Modern Armenian or Ashkharhabar originated in the 17th century, in the linguistic and socio-political complicated condition. Therefore, in the condition of segmentation of the country and the dialectal variation, due to the following things: economic, cultural, social life focusing, fight against the isolation in the Middle Ages, the trading growth, the centralization of the migrated population, the dialectal common conversational standard developed, then it had a written literary usage.Literary Armenian is represented both as the further development of the Middle Armenian system, and as the revitalization and the intended utilization.
Modern Armenian has 3 periods of development: Early period (17-19th cc.), two-sided Modern Armenian (19- early 20th cc.), and Modern Armenian( 1918- till now).
In the Early Modern Armenian period, the newly formed Modern Armenian was then equally developed along with Classical Armenian. That’s the reason, that Literary Modern Armenian, having a dialectal basis, it was accompanied with some elements of Classical Armenian. Anyway, there’re some manuscripts and printed books, manuals, diaries, religious, artistic works ( especially lyric).
Initially, Literary Modern Armenian was introduced with regional dialects ( Tbilisi, Yerevan, Nor Djugha), then it was used in a combined way until 18th century, which was followed by the division of Eastern and Western Armenian. Thus, this kind of language division is connected with the nation’s wandering life (Turkey, Persia and Russia), and with the dialectal differentiation of the language.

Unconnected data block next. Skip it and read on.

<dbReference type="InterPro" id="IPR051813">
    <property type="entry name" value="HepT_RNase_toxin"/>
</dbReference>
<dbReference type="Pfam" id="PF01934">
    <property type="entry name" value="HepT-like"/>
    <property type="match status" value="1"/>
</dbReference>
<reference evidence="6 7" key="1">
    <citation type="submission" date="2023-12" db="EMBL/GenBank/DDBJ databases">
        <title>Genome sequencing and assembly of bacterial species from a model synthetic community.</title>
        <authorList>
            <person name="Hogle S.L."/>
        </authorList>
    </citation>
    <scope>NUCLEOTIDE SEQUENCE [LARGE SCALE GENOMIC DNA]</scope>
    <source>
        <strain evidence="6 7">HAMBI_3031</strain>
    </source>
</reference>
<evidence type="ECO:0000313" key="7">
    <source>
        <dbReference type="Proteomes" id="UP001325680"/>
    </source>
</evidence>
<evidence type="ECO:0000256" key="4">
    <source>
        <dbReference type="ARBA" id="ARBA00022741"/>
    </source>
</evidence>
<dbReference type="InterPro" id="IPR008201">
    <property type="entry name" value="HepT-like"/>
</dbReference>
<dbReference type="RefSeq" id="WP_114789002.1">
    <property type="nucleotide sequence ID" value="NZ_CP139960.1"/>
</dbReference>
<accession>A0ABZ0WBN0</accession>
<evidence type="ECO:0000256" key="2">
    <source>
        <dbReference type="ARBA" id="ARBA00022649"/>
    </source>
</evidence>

The Western Armenian version is based on Constantinople dialect. The Eastern Armenian version is based on Ararat dialect has become the official language of the Republic of Armenia and the Nagorno – Karabagh Repubic. This two branches were used in social and cultural spheres, whereas Classical Armenian was gradually moved from the usage. In addition, Western Armenian has remained as the communication language of the Armenians of Diaspora, which has recently been qualified as a dying language.
Translated by Christy Manukyan
See: ARMENIAN LANGUAGE